One student named 孙瑜 (Sūn yú), who was at Tsinghua from 1919 to 1923, mentions in his memoirs that the school held an autumn sports meeting in 1922. His classmates encouraged him to join the 100-meter race. Sun Yu writes that while he wanted desperately to “加油,” unfortunately, he didn’t have any “油” left to “加.”

When later remembering the event, Sun Yu mentioned that he knew what 加油 meant but implied that it wasn’t a commonly known term. So often, the term would have to be explained, even in sports contexts.

The official documentation of this shift from a cafeteria expression to an athletic encouragement surfaced in Tsinghua’s magazine. In a 1924 issue, a piece mentioned athletes who had qualified for special cafeteria privileges due to their sporting achievements. They were said to have “加足了油” (“Jiā zúle yóu”), meaning they “added enough oil” to earn the special treatment.

Another 1924 issue explicitly used “天天加油” (tiāntiān jiāyóu), meaning “every day add oil,” as a synonym for continuous training, showcasing the evolving interpretation of “加油” to signify persistent effort.

From Sports to Broader Public

Because of its simplicity and clarity, the term “加油” gained popularity beyond the sports sphere at the Tsinghua campus.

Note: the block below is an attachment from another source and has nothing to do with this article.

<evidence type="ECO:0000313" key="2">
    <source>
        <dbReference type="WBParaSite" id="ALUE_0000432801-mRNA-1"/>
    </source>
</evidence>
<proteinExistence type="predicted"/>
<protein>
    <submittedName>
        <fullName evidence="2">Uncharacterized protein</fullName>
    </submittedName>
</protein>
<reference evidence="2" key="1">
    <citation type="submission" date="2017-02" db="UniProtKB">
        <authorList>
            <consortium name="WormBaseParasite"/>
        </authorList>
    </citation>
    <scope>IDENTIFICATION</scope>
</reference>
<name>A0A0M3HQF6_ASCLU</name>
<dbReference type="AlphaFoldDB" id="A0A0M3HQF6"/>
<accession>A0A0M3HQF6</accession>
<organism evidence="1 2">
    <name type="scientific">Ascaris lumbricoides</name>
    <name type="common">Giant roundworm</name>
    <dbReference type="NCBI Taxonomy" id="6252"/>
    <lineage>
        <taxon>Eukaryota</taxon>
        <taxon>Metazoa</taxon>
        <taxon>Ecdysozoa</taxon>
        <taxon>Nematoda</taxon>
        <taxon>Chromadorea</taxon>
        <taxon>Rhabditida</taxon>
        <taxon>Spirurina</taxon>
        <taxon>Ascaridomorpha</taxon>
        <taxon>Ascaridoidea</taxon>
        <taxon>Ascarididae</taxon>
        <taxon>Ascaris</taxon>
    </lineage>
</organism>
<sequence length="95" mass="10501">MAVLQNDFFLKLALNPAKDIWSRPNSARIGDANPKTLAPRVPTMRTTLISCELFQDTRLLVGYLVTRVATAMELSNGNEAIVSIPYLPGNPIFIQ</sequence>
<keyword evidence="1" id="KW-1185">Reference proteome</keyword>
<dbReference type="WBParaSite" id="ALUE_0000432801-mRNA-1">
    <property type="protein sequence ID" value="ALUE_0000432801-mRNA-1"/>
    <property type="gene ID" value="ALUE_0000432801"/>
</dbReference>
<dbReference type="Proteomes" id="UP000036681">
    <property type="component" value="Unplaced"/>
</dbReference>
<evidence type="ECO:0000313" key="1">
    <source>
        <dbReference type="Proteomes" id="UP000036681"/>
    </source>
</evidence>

In addition, at that time, Tsinghua University often participated in off-campus regional or national sports meetings. Furthermore, the Tsinghua teams were pretty good. So, the Tsinghua “加油” sports cheers started spreading around the country.

From the 1930s onwards, “加油” was widely used as a cheering slogan in various sports competitions nationwide. Furthermore, the term started spreading internationally. It has even traveled across the ocean with Chinese fans. It has become a slogan to encourage and cheer for Chinese athletes at foreign events. 

One such story is described in an August 5, 1948, Ta Kung Pao (大公報) newspaper article covering the Chinese athletes’ performance during the 1948 Summer Olympics in London.

At the Olympics, the Republic of China basketball team competed against Belgium, Chile, Iraq, the Philippines, and South Korea in the group stages of the tournament. The action took place in the Harringay Arena in London.

1948 Summer Olympics Chinese basketball team

On August 4, China suffered a 51-32 defeat against the Philippines, despite, as the newspaper writes:

“Chinese fans and foreign spectators still did not give up. They “shouted ‘Come on, China’! The sound shook the entire Harringay Stadium. This cry was indeed true. Effectively, China’s five generals control the ball and interact with each other steadily and quickly.”

中国加油”, 啦啦队呐喊助威, 李世侨回天有术[N]. 大公报(香港版), 1948-08-05(6)

By the late 1930s, the usage of “加油” evolved beyond sports contexts, branching into broader domains of encouragement within society. Its transformation from a sports cheer to a motivational phrase for various scenarios became evident in publications like “Nankai University Weekly,” where “结婚加油” (“加油” for marriage) was used to encourage a bride during her dressing up, or in articles discussing national efforts, urging people to 加油 for the country’s betterment.

Final Note

For this blog post, I explored the intriguing etymological journey of the Chinese term “加油” (“jiāyóu”). Originating in the middle of the first Century as simply a means to “add oil,” it has transformed through the Tsinghua University cafeteria and sports events to become the go-to phrase for encouragement in the streets of Taipei, Taiwan.